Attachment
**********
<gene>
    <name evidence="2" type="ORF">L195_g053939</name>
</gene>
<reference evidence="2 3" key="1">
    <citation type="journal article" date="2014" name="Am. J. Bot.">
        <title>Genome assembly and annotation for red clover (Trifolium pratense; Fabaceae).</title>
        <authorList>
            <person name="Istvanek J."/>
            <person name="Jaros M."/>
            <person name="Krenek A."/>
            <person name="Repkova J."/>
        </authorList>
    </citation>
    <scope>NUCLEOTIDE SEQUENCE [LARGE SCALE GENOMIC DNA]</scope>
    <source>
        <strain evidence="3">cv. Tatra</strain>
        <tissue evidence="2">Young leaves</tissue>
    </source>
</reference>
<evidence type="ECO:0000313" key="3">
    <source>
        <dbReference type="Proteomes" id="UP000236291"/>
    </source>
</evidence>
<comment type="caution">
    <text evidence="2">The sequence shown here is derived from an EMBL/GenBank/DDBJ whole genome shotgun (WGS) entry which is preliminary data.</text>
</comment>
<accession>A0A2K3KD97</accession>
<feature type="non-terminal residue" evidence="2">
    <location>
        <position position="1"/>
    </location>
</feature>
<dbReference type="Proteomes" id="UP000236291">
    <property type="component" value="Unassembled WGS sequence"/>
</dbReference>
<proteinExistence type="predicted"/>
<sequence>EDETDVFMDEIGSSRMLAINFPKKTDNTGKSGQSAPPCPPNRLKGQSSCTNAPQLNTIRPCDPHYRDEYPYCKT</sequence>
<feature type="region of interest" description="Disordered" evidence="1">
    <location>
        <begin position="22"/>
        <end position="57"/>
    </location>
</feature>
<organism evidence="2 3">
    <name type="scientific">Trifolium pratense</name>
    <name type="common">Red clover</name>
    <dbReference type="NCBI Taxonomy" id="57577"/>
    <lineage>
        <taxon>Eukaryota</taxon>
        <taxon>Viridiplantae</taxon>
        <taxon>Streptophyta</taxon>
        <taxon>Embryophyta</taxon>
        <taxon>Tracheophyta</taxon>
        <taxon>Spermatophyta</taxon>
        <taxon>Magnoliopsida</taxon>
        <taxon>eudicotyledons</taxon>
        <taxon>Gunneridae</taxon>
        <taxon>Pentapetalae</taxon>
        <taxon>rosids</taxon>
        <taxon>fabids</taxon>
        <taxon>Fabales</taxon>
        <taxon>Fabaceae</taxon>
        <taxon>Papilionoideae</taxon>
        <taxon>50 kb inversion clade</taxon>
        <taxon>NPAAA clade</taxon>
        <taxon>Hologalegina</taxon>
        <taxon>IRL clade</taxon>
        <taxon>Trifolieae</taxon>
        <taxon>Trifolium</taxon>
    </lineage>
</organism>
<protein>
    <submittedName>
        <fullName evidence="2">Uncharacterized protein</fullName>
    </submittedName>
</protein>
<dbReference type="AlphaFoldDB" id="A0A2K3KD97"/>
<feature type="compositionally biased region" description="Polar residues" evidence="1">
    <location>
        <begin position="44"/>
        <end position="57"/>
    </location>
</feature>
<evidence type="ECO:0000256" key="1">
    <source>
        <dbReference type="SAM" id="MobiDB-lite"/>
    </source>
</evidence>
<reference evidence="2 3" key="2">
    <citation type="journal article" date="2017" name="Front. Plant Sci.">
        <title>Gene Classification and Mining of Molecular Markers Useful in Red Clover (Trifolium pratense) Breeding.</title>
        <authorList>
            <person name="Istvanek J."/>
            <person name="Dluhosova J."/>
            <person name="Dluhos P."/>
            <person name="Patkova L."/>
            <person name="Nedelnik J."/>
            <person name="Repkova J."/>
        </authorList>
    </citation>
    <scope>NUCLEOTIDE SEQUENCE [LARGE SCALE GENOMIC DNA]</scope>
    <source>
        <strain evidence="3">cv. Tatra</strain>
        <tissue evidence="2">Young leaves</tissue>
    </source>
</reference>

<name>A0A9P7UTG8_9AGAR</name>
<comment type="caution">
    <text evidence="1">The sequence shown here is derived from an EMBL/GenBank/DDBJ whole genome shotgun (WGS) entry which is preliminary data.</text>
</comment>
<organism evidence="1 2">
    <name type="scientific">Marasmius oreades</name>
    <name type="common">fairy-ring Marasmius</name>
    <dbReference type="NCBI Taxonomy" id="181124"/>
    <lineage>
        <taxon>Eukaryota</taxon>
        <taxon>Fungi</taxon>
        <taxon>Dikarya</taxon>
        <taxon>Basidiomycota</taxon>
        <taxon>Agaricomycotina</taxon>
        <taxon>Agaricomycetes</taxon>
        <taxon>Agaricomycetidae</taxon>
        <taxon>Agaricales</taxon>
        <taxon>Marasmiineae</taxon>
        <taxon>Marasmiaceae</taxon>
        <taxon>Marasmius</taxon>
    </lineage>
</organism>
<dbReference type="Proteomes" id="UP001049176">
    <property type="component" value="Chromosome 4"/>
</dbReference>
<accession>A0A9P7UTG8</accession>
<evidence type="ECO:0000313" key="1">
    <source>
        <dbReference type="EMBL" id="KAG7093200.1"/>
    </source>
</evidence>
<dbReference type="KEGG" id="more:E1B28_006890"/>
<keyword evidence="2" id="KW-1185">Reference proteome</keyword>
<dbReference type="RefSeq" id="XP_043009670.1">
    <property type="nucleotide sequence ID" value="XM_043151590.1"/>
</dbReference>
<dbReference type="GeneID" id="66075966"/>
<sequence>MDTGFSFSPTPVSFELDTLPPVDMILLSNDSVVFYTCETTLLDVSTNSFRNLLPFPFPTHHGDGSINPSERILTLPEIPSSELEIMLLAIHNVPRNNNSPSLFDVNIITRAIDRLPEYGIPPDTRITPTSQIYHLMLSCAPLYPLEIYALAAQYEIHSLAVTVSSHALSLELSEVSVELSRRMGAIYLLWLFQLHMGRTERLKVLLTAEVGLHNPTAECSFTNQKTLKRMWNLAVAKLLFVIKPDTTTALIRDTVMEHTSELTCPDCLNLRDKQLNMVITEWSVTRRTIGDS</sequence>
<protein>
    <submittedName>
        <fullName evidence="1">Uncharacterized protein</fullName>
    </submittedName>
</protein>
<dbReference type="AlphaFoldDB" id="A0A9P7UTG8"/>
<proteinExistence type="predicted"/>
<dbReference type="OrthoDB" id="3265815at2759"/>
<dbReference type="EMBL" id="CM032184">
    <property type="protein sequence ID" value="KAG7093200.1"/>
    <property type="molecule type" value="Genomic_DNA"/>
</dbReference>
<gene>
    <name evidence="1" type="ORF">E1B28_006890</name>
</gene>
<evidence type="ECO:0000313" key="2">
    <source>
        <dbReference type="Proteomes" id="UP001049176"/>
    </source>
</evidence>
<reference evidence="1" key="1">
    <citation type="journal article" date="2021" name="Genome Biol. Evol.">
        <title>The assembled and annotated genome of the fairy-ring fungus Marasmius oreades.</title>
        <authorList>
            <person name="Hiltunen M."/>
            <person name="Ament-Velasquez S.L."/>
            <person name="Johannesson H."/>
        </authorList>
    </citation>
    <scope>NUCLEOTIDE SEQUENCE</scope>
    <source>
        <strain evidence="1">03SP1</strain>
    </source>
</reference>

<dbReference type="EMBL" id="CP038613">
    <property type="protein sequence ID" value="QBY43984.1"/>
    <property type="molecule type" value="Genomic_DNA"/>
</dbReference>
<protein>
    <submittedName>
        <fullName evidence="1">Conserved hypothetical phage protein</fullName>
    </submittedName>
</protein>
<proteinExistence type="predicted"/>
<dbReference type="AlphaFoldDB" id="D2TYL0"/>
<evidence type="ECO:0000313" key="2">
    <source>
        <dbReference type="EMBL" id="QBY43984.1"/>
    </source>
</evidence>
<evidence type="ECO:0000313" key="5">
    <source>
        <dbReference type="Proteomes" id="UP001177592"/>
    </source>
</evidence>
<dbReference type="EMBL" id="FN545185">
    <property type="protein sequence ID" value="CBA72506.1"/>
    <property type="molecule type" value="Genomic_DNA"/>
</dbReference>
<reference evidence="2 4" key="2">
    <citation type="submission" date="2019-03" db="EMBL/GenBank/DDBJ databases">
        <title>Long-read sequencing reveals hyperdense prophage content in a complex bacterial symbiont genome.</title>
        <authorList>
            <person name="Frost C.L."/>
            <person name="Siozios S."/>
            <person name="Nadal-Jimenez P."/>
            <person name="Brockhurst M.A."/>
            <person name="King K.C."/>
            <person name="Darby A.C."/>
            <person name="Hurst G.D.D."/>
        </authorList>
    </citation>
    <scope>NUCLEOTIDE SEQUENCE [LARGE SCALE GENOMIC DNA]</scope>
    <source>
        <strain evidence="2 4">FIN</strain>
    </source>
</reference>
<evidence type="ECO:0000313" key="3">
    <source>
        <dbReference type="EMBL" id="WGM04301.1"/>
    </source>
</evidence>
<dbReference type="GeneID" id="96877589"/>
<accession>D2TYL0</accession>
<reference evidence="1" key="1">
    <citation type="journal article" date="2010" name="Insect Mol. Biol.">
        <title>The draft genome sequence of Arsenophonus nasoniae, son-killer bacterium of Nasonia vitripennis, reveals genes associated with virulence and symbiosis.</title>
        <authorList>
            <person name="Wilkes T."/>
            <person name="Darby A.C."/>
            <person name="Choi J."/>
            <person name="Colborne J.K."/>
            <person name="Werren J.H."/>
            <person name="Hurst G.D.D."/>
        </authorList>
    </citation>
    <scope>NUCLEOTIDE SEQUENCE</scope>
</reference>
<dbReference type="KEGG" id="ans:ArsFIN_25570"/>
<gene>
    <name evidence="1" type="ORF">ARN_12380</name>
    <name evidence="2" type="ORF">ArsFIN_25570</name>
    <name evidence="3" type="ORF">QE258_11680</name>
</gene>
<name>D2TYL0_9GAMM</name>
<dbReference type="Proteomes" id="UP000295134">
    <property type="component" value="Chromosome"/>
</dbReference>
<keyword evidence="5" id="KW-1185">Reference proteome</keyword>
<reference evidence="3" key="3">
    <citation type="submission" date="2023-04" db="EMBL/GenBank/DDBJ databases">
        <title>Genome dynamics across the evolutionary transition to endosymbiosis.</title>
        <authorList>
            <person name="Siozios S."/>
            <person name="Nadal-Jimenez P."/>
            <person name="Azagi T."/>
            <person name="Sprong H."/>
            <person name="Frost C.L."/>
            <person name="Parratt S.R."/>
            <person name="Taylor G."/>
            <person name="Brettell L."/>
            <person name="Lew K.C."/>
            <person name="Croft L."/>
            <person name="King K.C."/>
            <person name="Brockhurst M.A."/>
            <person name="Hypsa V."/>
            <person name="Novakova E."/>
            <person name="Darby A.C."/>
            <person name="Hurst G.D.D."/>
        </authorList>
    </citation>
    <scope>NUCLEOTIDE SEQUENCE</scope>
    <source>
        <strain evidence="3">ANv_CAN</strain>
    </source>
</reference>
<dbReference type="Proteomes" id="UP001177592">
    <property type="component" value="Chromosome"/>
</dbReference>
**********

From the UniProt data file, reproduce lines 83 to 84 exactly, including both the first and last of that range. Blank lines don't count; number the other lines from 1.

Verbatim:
    </location>
</feature>